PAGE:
View Full Version : Marketing your Radio Play/Audio Drama Production
02-15-2007, 12:34 PM
Okay, I've seen some threads about people concerned they're not getting enough criticism or that this board isn't critical enough. That's fine, if people on the VAA don't want to comment that's quite reasonable (http://kungfuactiontheatre.com/archives/182).
Let's talk about marketing. This is the age of podcasting (http://kungfuactiontheatre.com/what-is-a-podcast/), where literally anyone with a Mic and a dream can quickly have a lot of people listening to them. I myself am a Podcaster (http://kfat.libsyn.com), and I suspect there are a few others out there as well. That's one good way to find an audience, but let's look at other ways. I want people to post in this thread other places they know of where people can post and promote shows, and possibly get feedback on them.
Here's some places I go to promote shows when I do them:
Podcast Pickle's "Show off your Show" Forum (http://www.podcastpickle.com/forums/)
RPG.net's Open Promo Forum (http://forum.rpg.net/forumdisplay.php?f=9)
Dramapod (Podcasts Only) (http://www.dramapod.com/)
Where else can people here go to promote their stuff?
02-15-2007, 02:53 PM
Great posts from both of you.
Another point I'd like to make is if you're doing a fandub or radioplay based on an already popular show, videogame, or book, something with a fairly large fanbase and a forum, then try posting it there for feedback. For instance, I posted my Final Fantasy fandub in a Final Fantasy forum, and got some feedback on it. Sukisho created a Japanese Avatar fandub, and got a good amount of critique when he posted it on an Avatar Livejournal community. If you advertise to the right people, you'll get a great reaction.
02-15-2007, 02:59 PM
Also good points.
Nikkita is 110% right about getting back what you give to the community, if you want people here to pay attention to your work, don't just drop by and drop your project into the listings, actually participate in this forum.
I have also been posting my Little Gou RPs over on SPCnet.tv, which is a WuXia/Chinese Drama fan forum, and the Team Iron Angel ones on a superhero gaming forum I also belong to. Telling a target audience you exist is never a bad idea! :)
02-15-2007, 03:30 PM
Just to continue what Nikkita brought up:
Fictionpress.com (http://www.fictionpress.com/) is filled with original fiction by authors from across the net, many of whom would probably die of joy if you asked to use their work as the basis for something.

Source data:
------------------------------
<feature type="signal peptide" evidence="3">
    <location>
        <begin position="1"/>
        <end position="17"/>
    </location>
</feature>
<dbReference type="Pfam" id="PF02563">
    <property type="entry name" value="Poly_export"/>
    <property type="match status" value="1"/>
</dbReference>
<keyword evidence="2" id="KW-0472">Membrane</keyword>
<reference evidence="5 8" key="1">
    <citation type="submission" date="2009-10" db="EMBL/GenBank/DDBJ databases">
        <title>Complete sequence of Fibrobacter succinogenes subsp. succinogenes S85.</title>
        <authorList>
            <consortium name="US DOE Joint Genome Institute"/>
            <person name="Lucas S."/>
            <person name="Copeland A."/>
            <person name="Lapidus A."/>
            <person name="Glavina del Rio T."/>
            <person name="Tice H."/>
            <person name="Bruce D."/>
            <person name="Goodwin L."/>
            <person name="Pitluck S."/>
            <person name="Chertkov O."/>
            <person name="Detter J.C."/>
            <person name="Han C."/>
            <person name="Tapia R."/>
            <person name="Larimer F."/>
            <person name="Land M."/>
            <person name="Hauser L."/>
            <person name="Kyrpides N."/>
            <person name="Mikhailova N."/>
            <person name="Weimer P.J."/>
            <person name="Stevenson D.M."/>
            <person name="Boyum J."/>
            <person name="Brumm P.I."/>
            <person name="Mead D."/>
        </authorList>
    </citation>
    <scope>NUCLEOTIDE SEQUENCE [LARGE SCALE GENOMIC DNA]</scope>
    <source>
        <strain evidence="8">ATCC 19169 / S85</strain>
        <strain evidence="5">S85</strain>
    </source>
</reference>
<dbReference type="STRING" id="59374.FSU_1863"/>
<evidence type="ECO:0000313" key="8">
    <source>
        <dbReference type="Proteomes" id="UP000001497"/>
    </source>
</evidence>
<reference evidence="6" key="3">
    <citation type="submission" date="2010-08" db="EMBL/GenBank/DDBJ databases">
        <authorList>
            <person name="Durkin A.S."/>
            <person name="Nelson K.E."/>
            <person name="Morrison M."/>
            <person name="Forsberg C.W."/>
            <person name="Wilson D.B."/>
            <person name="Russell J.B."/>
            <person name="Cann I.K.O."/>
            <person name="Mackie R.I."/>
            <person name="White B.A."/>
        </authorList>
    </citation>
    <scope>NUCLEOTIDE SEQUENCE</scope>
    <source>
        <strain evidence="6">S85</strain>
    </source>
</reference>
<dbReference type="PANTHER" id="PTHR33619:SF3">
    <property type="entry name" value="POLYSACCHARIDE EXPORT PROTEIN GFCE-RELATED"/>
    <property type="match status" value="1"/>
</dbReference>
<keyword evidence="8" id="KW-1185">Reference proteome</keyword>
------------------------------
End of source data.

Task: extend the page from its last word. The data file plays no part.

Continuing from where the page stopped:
FanFiction.net (http://www.fanfiction.net/) is a similar giant repository of fanfiction of all kinds.
12-18-2007, 09:45 PM
In my opinion, the best way to promote something online is to actually chat with as many people as you can from forums on AIM/MSN/Yahoo/IMsoft; become their friends, and then ask your new friends to try the product/watch the production/etc... If they have something they would like you to observe in return and you have cable there is no excuse not to give it a shot.
300 quality hits > 100,000 bad hits
02-27-2008, 03:09 PM
Also LiveJournal communities are a great place to post and get help. There's two fairly large podcasting communites on LJ. And communites about any interest. Just make sure to check the community rules before posting.
07-22-2008, 05:11 PM
Also, if you're still in college, many universities have their own student-run radiostations, where you can apply for a regular show. I know that at least the University of Idaho's station is always looking for original material to broadcast, and I bet an amateur radio play would be a welcome idea, that is, if you've got enough prepared already to do at least a weekly show or something.
05-19-2010, 04:59 PM
I have a question though. Most of this is talking about fanbased work but what if you are writing your own original work? What's the best way to get that promoted?
08-27-2010, 10:33 AM
The Internet has given power back to the people: No where is this more true than with online radio. You don't need a fifty-oot antenna or any fancy equipment. In a few steps you can be up and running with your own radio station. There are a lot of reasons for starting up a radio station, and a lot of choices.
Things You'll Need:
A USB interface and mic
Find an Internet radio provider. One of the most popular is Live365.com. Sign up for an individual or pro account, which start at $9.95 a month. With a pro account, you can make money via revenue.
Download radio software. For instance, Live365 uses the software Studio365--a user-friendly interface that allows for mp3s, AAC and Wav files. Most importantly, these files will upload to Live365's server, so you won't have to set up a separate server for hosting audio files. The advantage of Live365 is they have the right to host copyrighted songs, so you avoid legal issues.
If you don't use a service like Live365, you will have to pay licensing fees out of your own pocket. Determine if a song has been licensed by ASCAP, SESAC or BMI. Contact each of these entities for licensing rights to songs. If you broadcast copyrighted material independently, you'll need to pay for the right to do so--usually a few hundred dollars for each license. This is one of the reasons people pay a monthly fee to a place like Live365--to avoid these costs. However, Liver365 can look more generic.
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